There are indeed benefits and risks with the various detection options of Thermography, MRIs, CT scans, X-Rays and Mammography. The key benefit of thermography, is that since it does not expose people to radiation there is no risk in taking multiple scans in order to potentially detect a condition that would then require follow-up medical assistance. For instance, many women over the age of 40 take an annual mammogram. If a woman was not scheduled for her annual mammogram, but wanted to better manage Breast health, she could take a thermography scan monthly in order to "potentially" detect the immediate onset of a problem. If a concern from the scan was detected it would be possible for the person to then seek medical treatment BEFORE her scheduled annual mammogram. Additionally, at AGAPE, our written information to patients specifically informs the patient that thermography does not diagnose any disease or condition, (like cancer) it only can potentially reflect an area of concern that would then require medical assistance. This process is followed with all patients and those expressing an interest in thermography.

We asked:
-According to a brochure that Mrs. Newell received from the Agape Institute "thermography can detect physiological changes in the tissues 8-10 years before a mammogram can detect a mass." The same brochure discusses possible risks of getting a mammogram. Do you still believe that literature to be accurate? Or what is your response? You now say you are recommending women get a mammogram, but the attached brochure from Agape says they are dangerous

Authorized Response:

Thank you for your inquiries and on your focus on Women's health. Please understanding that neither I, nor anyone at AGAPE, has ever called, nor do we believe that mammograms are categorically "dangerous". Diagnostic detection devices, like X-rays, MRI's, CT-scans and mammograms use some form a radiation to produce an internal image. The radiation exposure does come with health risks that are well known and understood. However, it does not mean that a person should NEVER use radiation type detection systems, what it does mean is that if someone would like an option to more frequently assess and potentially identify a problem without the repeated risk of radiation, thermography is a viable and safe choice. Like any detection system there can be inaccuracies. To conclusively diagnose cancer a biopsy is needed.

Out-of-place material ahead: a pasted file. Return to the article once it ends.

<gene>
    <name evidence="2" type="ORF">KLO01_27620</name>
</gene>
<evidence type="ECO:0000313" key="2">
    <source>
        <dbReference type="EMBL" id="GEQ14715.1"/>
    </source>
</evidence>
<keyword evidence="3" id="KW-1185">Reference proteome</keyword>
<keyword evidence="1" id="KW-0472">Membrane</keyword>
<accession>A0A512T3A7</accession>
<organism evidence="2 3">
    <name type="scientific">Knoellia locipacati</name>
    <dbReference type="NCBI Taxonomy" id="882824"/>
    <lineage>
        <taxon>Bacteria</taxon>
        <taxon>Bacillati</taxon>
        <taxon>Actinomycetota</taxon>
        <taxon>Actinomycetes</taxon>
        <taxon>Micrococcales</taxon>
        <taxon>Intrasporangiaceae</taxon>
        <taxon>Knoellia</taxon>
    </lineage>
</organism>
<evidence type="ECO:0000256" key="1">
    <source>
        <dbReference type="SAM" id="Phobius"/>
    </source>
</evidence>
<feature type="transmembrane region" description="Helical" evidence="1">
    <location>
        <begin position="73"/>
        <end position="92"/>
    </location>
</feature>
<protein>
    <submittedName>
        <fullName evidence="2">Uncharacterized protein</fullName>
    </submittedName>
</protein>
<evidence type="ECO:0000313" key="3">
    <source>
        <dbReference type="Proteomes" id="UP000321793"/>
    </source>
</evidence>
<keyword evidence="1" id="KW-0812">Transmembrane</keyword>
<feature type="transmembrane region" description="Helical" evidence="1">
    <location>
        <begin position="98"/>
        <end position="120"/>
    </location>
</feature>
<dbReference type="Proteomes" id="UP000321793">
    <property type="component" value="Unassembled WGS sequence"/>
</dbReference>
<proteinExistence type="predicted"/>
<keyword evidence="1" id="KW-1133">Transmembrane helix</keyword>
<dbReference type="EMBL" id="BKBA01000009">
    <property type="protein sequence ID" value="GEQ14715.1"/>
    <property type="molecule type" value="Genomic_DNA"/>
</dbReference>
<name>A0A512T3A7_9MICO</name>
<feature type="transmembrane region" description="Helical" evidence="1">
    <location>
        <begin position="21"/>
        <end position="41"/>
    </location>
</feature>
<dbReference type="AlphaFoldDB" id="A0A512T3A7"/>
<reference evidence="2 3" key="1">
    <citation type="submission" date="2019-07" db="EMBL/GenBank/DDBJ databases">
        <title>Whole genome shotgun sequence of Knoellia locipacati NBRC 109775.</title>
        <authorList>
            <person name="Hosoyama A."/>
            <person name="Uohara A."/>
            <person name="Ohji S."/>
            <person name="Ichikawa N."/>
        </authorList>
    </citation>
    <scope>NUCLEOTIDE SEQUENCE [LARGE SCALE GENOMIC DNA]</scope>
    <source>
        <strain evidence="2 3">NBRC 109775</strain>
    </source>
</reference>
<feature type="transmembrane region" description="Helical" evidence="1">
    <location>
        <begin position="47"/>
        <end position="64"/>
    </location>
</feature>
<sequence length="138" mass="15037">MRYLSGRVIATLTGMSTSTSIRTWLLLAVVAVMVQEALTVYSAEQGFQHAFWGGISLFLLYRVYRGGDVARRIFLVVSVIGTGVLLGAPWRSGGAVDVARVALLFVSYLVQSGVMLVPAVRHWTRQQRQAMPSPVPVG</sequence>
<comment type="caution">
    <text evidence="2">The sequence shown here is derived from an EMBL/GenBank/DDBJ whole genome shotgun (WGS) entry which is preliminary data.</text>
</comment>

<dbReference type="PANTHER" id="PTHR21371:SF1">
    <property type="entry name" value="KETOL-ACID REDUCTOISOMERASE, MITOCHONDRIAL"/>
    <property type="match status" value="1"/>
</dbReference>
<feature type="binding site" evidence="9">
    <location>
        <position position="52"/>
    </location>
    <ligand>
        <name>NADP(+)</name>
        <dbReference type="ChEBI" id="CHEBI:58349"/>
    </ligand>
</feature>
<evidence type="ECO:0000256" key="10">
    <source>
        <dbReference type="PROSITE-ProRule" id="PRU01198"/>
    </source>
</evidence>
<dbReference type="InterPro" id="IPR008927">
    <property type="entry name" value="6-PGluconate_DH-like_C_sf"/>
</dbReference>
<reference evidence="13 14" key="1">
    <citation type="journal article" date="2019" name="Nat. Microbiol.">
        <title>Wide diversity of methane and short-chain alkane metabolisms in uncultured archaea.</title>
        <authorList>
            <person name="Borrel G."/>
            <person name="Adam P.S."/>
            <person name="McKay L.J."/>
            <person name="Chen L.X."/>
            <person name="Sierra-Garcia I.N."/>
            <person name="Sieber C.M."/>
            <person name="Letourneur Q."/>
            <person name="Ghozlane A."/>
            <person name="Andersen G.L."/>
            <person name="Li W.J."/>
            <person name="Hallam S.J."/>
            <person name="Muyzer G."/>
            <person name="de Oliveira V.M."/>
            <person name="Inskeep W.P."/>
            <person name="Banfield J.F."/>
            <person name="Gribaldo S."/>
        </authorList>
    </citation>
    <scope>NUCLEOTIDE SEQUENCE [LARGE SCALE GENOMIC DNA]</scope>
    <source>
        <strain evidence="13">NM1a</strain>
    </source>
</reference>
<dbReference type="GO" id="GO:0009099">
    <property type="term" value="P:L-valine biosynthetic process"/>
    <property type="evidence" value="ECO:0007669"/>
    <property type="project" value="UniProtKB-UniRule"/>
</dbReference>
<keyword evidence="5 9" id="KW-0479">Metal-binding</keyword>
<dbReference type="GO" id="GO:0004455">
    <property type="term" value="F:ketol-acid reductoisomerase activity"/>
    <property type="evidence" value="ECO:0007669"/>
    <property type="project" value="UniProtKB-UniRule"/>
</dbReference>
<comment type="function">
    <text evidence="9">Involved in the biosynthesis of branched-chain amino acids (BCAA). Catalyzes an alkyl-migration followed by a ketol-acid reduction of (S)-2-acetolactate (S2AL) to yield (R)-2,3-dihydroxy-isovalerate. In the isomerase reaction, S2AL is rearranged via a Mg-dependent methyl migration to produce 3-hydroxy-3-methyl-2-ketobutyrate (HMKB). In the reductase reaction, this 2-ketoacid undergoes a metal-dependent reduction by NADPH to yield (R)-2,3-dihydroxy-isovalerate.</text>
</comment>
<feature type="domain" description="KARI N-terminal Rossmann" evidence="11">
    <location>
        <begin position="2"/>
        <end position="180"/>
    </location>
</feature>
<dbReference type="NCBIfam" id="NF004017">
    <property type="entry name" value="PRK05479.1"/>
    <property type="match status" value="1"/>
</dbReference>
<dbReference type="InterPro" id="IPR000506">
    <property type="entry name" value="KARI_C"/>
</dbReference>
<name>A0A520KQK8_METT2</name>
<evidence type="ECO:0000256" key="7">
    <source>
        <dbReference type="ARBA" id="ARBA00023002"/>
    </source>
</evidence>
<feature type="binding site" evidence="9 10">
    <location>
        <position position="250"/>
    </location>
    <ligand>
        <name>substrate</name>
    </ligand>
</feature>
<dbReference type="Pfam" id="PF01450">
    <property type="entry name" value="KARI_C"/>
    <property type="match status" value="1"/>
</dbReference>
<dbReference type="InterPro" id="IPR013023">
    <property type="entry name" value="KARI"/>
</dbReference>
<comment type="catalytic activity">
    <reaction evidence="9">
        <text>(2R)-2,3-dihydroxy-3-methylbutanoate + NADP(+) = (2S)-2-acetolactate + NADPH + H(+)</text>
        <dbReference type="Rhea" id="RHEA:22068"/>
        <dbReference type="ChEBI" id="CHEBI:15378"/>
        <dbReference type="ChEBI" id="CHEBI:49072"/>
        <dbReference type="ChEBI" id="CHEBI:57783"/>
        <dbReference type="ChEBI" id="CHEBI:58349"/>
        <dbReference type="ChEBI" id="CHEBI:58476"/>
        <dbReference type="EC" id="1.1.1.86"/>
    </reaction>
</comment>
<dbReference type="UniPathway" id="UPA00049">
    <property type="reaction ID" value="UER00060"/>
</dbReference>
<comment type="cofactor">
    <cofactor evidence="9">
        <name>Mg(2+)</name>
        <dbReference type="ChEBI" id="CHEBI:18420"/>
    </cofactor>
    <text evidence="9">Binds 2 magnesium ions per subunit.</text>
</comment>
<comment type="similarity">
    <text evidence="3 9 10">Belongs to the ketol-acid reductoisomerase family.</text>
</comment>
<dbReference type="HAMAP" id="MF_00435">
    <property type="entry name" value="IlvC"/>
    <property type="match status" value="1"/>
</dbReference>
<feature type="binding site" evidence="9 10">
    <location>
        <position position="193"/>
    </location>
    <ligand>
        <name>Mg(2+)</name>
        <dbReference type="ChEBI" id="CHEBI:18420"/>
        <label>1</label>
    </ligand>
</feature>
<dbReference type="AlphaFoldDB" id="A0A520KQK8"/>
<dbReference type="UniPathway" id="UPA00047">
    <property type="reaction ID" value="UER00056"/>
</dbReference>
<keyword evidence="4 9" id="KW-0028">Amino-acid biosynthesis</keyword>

We asked:
-The FDA's position is that thermography is useful when used in conjunction with a mammogram, but not by itself. What support do you have for your claims it can detect breast cancer and can be used as a screening device?

Authorized Response:

Thank you for your inquiries and on your focus on Women's health.

There is a broad range and depth of literature on this subject, but the provided link best addresses your question on this topic as it discussed the variety of different detection devices and how they each compare. This 2010 article from the U.S. National Institutes of Health's National Library of Medicine (NIH/NLM) / National Center for Biotechnology Information, discusses the value of adding thermography to a woman health care plan to help in the potential detection of breast cancer. Additionally, I have attached to this response a list of other information about studies, research and data on thermography that you are welcome to review and share with your viewers.

We at AGAPE are deeply committed to the health and wellness of each person, we feel that this is only achieved by a combined approach of medical science and natural options such a non-radiological detection, fitness and diet.

In Health,
Dr. Stephen Conicello, DC